Home News 50% of UK consumers resist move to ‘frictionless’ payments due to privacy and security fears

50% of UK consumers resist move to ‘frictionless’ payments due to privacy and security fears

by Brian Sims

The shift towards ‘frictionless’ payments (ie invisible transactions that take place ‘behind the scenes’ in apps) is being held back by UK consumer concerns over security and data privacy. That’s according to new research conducted by Paysafe.

The report from the global payments provider uncovers some unexpected findings. For these ‘invisible’ payments, figures show that 52% of UK consumers cite fraud as the biggest barrier to using them. 43% express concerns around the use of their data. Two-thirds of British consumers (67%) think that voice-activated systems are not secure.

Also, 69% worry about being overcharged if they used this type of service and 59% report that checkout-free stores – where smart technologies record the shopping basket and automate payments – sound too risky or that they would need to know more before using them.

Meanwhile, other emerging payment methods are polarising consumer opinion. 39% of the UK public would let fridges automatically re-order food, but 43% don’t expect to adopt the technology in the next two-to-three years.

The report, entitled ‘Lost in Transaction: Payment Trends 2018’, is an international research study investigating consumer attitudes to new and traditional payment methods. The research incorporates consumer views from the UK, the US, Canada, Germany and Austria and draws comparisons with Paysafe’s inaugural ‘Lost in Transaction’ report from 2017.

Cash continues to thrive

Perhaps surprisingly, cash continues to thrive as the most common form of payment: 88% of consumers used it in the past month to make a purchase. ATM visits were up too – 89% had visited one in the last month compared to 84% in 2017. Yet, as contactless has expanded, 62% of UK consumers carry less cash than a year ago, falling from an average of £33 last year to £21 in 2018.

Contactless has continued to grow rapidly in the UK, where 54% of consumers had used it in the previous month. That’s in stark contrast to the US at just 3%, in spite of the fact that 40% of Americans reported trying contactless in 2017. In Canada, 58% of consumers tried contactless in 2017, but only 19% used it in the last month.

However, even if people are carrying less physical cash, they’re finding other ways to keep cash at the forefront in the overall mix. While the UK has the highest adoption of contactless, in Austria and Germany, cash replacement systems are being used by 12% and 9% of respondents respectively. In North America, pre-paid cards are the most popular cash alternative, being used by 18% of Canadians and 16% of Americans respectively.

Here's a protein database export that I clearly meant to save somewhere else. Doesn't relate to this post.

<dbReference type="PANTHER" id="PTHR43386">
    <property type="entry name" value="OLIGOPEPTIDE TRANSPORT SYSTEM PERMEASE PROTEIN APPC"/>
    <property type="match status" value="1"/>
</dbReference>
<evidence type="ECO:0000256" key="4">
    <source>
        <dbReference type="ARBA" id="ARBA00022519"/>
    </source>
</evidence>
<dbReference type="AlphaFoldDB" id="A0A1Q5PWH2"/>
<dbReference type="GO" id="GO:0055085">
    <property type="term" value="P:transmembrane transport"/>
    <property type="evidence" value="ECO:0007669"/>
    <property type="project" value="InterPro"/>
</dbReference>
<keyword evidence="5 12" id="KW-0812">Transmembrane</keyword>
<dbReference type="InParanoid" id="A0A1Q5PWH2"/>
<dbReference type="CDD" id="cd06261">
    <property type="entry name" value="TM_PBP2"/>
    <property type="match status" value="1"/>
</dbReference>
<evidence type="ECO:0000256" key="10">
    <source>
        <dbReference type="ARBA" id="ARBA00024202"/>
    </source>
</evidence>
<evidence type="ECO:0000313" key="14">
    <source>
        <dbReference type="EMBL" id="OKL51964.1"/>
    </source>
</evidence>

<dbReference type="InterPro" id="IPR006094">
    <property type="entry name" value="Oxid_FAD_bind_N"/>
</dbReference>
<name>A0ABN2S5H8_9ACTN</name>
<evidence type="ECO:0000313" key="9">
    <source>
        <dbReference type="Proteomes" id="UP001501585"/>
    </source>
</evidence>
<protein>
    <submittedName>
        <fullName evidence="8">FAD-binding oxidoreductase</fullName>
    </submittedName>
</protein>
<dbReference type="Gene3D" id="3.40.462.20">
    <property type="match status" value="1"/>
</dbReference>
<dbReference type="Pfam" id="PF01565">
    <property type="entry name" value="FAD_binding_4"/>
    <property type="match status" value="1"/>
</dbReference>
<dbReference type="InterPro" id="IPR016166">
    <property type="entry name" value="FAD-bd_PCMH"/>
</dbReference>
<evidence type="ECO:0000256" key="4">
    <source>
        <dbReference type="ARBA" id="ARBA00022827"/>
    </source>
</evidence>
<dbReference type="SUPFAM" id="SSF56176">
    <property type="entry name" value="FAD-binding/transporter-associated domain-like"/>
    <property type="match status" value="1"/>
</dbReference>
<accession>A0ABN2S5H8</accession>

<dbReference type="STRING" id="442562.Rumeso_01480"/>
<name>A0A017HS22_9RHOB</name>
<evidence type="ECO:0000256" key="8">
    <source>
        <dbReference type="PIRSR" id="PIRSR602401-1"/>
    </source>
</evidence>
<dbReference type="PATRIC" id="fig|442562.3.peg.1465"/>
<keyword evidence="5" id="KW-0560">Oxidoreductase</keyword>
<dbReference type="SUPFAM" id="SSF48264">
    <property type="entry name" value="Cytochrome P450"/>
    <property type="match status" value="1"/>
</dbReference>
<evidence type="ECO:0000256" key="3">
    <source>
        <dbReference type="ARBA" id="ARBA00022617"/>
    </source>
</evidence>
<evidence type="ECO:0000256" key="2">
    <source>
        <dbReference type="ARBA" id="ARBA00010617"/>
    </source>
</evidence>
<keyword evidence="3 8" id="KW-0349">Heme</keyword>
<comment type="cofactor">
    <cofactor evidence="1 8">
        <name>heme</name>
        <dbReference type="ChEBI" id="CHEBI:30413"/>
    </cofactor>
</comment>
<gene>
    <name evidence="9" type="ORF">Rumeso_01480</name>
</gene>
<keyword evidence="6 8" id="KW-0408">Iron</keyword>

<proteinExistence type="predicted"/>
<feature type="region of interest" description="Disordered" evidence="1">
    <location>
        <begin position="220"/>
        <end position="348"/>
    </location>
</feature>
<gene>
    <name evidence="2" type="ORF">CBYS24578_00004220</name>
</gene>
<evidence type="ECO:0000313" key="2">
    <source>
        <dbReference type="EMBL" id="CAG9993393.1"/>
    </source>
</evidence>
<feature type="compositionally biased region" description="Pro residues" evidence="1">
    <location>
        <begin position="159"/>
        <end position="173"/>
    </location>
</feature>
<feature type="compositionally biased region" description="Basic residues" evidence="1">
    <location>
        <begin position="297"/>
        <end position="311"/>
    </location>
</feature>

Visibility of payment

Commenting on the research, Oscar Nieboer (chief marketing officer at the Paysafe Group) said: “Despite the apparent benefits of low-friction payment technologies, these findings suggest many consumers are not ready to lose visibility of the payment process. It’s clear that the benefits are not unilaterally agreed upon, with cultural and infrastructure trends at play. It may be some time before adoption is widespread. In the meantime, there’s a need to continue serving the cash consumer, as well as providing options for contactless payments as the UK is so advanced in this area of payments compared to other countries.”

The report also highlights the growth of digital wallets: 61% of UK respondents had used one for an online purchase in the past month – more than either credit or debit cards. Digital wallet usage averaged 50% globally and ranged from 39% in the US to a high of 61% here in the UK.

When it comes to fraud, the report highlights a convenience versus risk paradox and a geographical split in how fraud impacts payment behaviour locally. 65% of Britons and 70% of Americans believe that online fraud is inevitable, but only 28% of Germans and 26% of Austrians hold the same view. More consumers in Germany and Austria choose to pay by invoice rather than debit card. 55% of Austrians and 49% of Germans say it feels safer.

Nieboer added: “If retailers, merchants and payments companies want to disrupt the old way of doing things they must make all underlying processes feel secure. Consumers want convenience, but they want protection, too. They are making sensible choices when it comes to security and are willing to change what they’re used to ensure they’re not at risk of fraud. For instance, nearly four-in-five Britons prioritise the use of a website that already has their payment details. This is the highest among the countries surveyed in the report.”

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